Jenson attorneys seek protective order to keep A.G.'s office away
SALT LAKE CITY — Attorneys for imprisoned businessman Marc Sessions Jenson want a judge to tell the Utah Attorney General's Office to stay away from him, his family and others.
Defense lawyer Marcus Mumford filed a request for a protective order in 3rd District Court Friday, claiming a "history of threatening and/or suspicious behavior" associated with the office, including Attorney General John Swallow and former Attorney General Mark Shurtleff.
Mumford claims that the behavior has increased since he filed a motion to disqualify the attorney general's office from prosecuting Jenson.
The protective order request includes sworn declarations from Jenson's wife, Stori Jenson, his former employee Paul Nelson and Bret Rawson, one of his attorneys.
Nelson claims Shurtleff tried to call him and that he has received calls from "unknown" or "blocked" numbers since the motion to disqualify the attorney general's office was filed two weeks ago. As part of that motion, Nelson described what he saw as inappropriate conduct by Shurtleff and Swallow.
Stori Jenson says she also has received such calls, which "has been distressing to me and my family, as we currently live without my husband, who is in custody."
In his declaration, Rawson describes a "threatening" phone call he received June 22 from chief deputy attorney general Kirk Torgensen. Rawson said Torgensen told him lawyers representing Jenson "needed to be careful."
Rawson said Torgensen told him he's "generally disgusted" with Swallow, and that he and fellow prosecutor Scott Reed are not complicit in any of Swallow's alleged wrongdoing.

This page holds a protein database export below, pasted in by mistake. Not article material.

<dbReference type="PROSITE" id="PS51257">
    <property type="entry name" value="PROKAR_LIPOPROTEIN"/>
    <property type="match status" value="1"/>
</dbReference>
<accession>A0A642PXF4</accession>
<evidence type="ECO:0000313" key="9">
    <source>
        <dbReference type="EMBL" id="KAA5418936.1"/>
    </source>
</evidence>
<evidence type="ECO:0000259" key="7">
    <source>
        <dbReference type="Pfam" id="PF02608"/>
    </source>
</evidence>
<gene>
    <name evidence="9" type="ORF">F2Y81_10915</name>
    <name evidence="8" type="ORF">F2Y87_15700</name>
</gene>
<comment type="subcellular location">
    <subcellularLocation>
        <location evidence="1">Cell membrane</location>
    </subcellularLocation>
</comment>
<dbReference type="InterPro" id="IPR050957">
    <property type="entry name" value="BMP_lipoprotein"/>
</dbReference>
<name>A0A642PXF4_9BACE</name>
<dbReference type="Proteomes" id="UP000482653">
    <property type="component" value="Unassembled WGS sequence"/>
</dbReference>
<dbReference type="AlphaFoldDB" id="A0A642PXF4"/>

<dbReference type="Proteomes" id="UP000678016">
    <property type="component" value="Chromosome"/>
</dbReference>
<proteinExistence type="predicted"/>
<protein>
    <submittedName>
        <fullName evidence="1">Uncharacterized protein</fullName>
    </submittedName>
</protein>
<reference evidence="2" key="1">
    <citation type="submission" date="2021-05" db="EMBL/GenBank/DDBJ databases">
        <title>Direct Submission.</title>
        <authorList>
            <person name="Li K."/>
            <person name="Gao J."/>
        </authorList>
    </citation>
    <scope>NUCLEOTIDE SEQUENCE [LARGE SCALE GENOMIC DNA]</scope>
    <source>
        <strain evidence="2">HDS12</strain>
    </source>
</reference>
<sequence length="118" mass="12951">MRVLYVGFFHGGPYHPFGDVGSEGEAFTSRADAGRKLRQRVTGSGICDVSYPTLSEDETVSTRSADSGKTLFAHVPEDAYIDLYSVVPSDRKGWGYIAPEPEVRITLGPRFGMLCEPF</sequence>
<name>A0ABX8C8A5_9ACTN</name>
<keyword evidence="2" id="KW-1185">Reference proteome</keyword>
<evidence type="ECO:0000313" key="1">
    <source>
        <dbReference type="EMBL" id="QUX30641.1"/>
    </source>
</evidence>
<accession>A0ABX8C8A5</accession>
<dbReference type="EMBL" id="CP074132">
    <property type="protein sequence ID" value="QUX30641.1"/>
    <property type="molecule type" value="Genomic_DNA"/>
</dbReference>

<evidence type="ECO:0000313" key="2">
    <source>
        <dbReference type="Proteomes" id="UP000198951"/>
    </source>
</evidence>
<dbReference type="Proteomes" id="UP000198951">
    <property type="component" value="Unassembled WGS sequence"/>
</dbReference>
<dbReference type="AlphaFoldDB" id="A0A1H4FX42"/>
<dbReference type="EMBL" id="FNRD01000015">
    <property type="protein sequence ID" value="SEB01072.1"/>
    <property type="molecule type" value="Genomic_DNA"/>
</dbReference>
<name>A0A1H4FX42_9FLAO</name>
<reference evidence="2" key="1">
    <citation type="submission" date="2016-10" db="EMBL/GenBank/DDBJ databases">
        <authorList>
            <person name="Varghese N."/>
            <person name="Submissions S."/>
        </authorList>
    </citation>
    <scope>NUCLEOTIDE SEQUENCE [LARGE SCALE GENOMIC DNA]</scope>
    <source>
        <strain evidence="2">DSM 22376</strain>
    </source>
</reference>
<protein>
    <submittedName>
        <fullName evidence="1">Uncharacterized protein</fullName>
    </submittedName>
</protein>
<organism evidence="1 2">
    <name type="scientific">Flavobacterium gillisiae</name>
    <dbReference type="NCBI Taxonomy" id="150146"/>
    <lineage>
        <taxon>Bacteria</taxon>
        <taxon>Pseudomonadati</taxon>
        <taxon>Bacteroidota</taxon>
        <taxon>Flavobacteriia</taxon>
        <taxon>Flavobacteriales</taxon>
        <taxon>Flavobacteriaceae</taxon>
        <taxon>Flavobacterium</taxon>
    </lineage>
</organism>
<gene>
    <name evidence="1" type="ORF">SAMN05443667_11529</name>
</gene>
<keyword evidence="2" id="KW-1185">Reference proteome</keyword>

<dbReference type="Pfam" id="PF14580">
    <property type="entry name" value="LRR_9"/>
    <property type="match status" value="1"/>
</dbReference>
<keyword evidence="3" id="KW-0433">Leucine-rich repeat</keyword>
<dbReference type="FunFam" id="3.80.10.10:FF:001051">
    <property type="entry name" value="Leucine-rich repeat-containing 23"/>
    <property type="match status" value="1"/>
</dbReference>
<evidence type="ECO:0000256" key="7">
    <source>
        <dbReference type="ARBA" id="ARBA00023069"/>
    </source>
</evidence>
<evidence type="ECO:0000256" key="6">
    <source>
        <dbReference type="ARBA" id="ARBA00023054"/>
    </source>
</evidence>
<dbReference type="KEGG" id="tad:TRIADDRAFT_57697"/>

Torgensen said last week that he didn't make any threats. He said he has known Rawson for years and called because prosecutors in the Jenson case are being unfairly maligned. He said he was just talking to a friend.
Prosecutors charged Jenson and his brother Stephen R. Jenson with felony communications fraud and money laundering in connection with a failed multibillion-dollar luxury resort project in Beaver County.
A one-time wealthy businessman, Jenson claims Swallow and Shurtleff shook him down during all-expenses-paid visits to his Southern California villa. He also accused Swallow of securing a "quid pro quo" agreement from him for a $1 million lot in the planned members-only resort development known as Mount Holly.
Swallow, a private attorney during his interactions with Jenson, and Shurtleff have denied the allegations.
Jenson is serving a 10-year prison term for failing to pay a $4.1 million restitution in an earlier criminal case in which he pleaded no contest to selling unregistered securities. Prison officials recently moved him to the Davis County Jail for his own protection, according to his attorneys.
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